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Thamsanqa D. Malinga
 
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I can't help it, I'm a news addict

05 July 2012, 12:22

My wife normally scolds me for being a news bulletin hopper. She contends that once you’ve gone through one bulletin it’s as good as having been through all of them. Well looking at it she is right and frankly I have nothing to my defense. News bulletins have become like those tiny MacDonalds’ burgers, lean; dry and lacking in taste.


I am hooked on news bulletins. I channel hop just to catch bulletins on various channels and still am not satisfied. Recently I have developed a penchant for news over the social media platforms where I follow various media houses and publications with a view of catching the ‘breaking news’ story. Online; blogs; tweets and live tweets, I consume all of them. Due to me and my ilk’s constant urge for news, media houses have found themselves under enormous pressure to produce content. Newspapers no longer wait for the print version to ‘break’. Radio stations finally have the guts to disrupt programmes just to deliver breaking news stories. All of this has led to what I termed ‘speed journalism’, but, how different are the news in these platforms and how reliable are they?
Just few days ago I had the pleasure of following the ANC Policy Conference via ‘live tweet’ when various journalists were tweeting updates on the conference. This gave me real time news from the event and also the satisfied the ‘breaking news’ craving I have always had. With live tweets I have always felt as if I am part of the event, I can even reply to the tweep and ask questions that s/he can answer after having sourced a response for me. News has never been convenient, fresh and spontaneous. Talk about speed journalism at its best.


The question of how reliable and impartial are speed journalism news reports was brought to the fore when Clayson Monyela took on City Press Journalist, Carien du Plessis who was ‘live tweeting’ on the report back from one of the commissions of the Policy Conference. The latter was accused of ‘misrepresenting facts’. As it turns out the press conference was also covered by a local 24 news channel, e-News and Monyela happened to be watching.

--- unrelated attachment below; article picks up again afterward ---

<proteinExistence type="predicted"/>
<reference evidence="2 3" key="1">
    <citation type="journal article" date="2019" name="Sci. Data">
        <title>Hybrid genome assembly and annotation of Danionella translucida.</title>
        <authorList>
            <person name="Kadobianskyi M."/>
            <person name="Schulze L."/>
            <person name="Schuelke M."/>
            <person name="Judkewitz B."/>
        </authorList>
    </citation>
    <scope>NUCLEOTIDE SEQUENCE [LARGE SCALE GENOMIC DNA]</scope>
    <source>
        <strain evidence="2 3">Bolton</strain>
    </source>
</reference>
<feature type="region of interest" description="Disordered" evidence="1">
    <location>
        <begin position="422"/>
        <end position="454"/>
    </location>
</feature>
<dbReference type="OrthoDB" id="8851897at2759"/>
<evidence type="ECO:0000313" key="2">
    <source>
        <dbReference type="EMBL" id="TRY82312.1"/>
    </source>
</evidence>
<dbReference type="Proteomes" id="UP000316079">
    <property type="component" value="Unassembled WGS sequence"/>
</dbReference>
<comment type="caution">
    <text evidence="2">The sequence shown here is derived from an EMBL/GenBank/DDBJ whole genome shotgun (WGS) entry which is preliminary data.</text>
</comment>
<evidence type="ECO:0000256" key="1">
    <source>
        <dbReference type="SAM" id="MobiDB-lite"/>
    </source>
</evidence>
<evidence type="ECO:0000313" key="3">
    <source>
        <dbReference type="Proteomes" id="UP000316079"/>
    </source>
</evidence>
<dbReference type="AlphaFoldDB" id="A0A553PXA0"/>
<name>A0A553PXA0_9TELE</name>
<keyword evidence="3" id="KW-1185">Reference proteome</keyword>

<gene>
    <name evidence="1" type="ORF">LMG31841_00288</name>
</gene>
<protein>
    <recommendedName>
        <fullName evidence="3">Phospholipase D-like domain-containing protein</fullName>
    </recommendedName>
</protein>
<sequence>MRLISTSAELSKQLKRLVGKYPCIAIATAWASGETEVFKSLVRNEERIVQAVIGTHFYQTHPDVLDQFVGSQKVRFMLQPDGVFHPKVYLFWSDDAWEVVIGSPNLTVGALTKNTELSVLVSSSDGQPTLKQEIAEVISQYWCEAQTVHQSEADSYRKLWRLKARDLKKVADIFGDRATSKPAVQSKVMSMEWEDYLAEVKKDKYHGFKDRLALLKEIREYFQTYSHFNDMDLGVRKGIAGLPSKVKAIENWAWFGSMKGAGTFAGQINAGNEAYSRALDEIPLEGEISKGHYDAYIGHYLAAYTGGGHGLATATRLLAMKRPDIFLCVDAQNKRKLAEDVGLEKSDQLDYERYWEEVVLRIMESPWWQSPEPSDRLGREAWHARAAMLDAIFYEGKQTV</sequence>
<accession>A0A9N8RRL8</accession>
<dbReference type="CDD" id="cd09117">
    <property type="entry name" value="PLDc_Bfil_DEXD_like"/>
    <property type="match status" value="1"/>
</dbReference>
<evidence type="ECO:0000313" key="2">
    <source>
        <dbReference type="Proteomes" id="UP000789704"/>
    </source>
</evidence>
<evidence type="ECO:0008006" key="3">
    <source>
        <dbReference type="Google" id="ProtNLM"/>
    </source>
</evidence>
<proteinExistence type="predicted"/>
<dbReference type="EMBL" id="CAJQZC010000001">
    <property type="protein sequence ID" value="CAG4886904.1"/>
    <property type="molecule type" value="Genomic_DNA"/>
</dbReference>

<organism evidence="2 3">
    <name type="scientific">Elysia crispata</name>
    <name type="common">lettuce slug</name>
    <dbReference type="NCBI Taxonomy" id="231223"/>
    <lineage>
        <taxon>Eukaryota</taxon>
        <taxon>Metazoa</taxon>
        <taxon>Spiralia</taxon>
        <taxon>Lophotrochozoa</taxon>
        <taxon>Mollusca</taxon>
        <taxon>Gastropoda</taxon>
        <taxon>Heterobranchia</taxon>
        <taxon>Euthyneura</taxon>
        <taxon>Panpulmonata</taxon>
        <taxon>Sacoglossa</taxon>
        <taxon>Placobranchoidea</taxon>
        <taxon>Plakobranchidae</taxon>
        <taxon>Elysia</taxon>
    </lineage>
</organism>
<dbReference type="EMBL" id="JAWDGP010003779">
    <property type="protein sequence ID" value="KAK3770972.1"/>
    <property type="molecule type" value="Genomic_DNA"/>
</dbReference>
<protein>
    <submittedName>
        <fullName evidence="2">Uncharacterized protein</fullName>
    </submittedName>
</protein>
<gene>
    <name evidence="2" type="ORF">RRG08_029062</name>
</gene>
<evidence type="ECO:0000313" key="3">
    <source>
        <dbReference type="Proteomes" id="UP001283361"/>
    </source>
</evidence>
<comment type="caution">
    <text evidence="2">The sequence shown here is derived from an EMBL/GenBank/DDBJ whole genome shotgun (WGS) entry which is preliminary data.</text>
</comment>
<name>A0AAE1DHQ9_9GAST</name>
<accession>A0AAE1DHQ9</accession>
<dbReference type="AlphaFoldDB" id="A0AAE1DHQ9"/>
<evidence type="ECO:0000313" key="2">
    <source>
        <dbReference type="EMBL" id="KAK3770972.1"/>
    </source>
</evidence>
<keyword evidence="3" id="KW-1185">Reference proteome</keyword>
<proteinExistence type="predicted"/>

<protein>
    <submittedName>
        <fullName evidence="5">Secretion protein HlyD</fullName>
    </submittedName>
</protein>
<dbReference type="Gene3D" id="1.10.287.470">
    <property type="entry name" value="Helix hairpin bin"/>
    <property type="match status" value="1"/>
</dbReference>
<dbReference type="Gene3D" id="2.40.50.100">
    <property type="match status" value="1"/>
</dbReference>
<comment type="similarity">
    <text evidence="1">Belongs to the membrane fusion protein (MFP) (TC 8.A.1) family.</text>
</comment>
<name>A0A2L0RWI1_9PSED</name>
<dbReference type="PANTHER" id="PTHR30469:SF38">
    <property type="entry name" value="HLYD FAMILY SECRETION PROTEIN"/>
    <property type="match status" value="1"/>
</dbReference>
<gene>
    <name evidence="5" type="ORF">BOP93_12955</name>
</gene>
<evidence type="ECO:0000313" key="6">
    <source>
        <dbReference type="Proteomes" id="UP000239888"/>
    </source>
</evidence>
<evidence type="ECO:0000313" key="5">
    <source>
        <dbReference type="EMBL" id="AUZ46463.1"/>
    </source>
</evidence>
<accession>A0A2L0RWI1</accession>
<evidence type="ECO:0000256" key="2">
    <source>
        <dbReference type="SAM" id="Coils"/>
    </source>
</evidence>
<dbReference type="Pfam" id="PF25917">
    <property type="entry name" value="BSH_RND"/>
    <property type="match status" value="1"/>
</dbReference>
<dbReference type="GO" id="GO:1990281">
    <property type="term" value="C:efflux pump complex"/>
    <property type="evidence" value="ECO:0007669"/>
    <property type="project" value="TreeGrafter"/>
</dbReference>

In my line of work I have the pleasure of interacting with the news scribes and that comes with the unfortunate eye straining task of interacting with coverage clips. The similarity between the clips and the message you sent out at times is quite unbelievable. The fact that in this day and age a story does not have to ‘wait to go to print’ as social media platforms are forever available has pushed journalist to churn out stories rapidly. This however has also led to journos just rehashing the story as presented by the press release without writing their story.


Then there are the television and radio broadcasters as well who do not want to be outdone. They will try and cram all the bits covered on social media throughout the day into a 30 minute evening bulletin in that when watching you feel like your television set needs a dose of ritalin to help slow things down a bit.  No wonder the leader of the official opposition missed a newsclip on T.V. recently and went on to criticize the public broadcaster for not covering the incident.


Bloggers have also played a part in the emergence of this ‘speed journalism’ trend.  Bloggers have their reputation to depend on and many a times this is brought about by relevance and frequency of content. This also helps the blogger to build up a brand and ultimately make some money as a spin off. However trying to be relevant and having frequent up to date content has its shortcomings. Some bloggers eventually end up peddling unverified stories in the name of chasing readership figures for their blogs. As a communications specialist I have had to deal with a flood of negative queries and comments as a result of a blogger who just went on to do a write a piece which was a complete opposite of what we were communicating. This happened because the blogger was trying to build and maintain a reputation of ‘breaking news’.


So is ‘speed journalism’ lowering the standard of news? Well, I don’t know. What I know is that I want news and I also want the story behind the story and I want it fresh and fast. I certainly will not choke trying to force down a dry piece of content when there is an option of channel hoping searching for something better. Give me some news I say, be it in blogs; tweets; online but don’t just churn out volumes for the sake of it, make it factual please.

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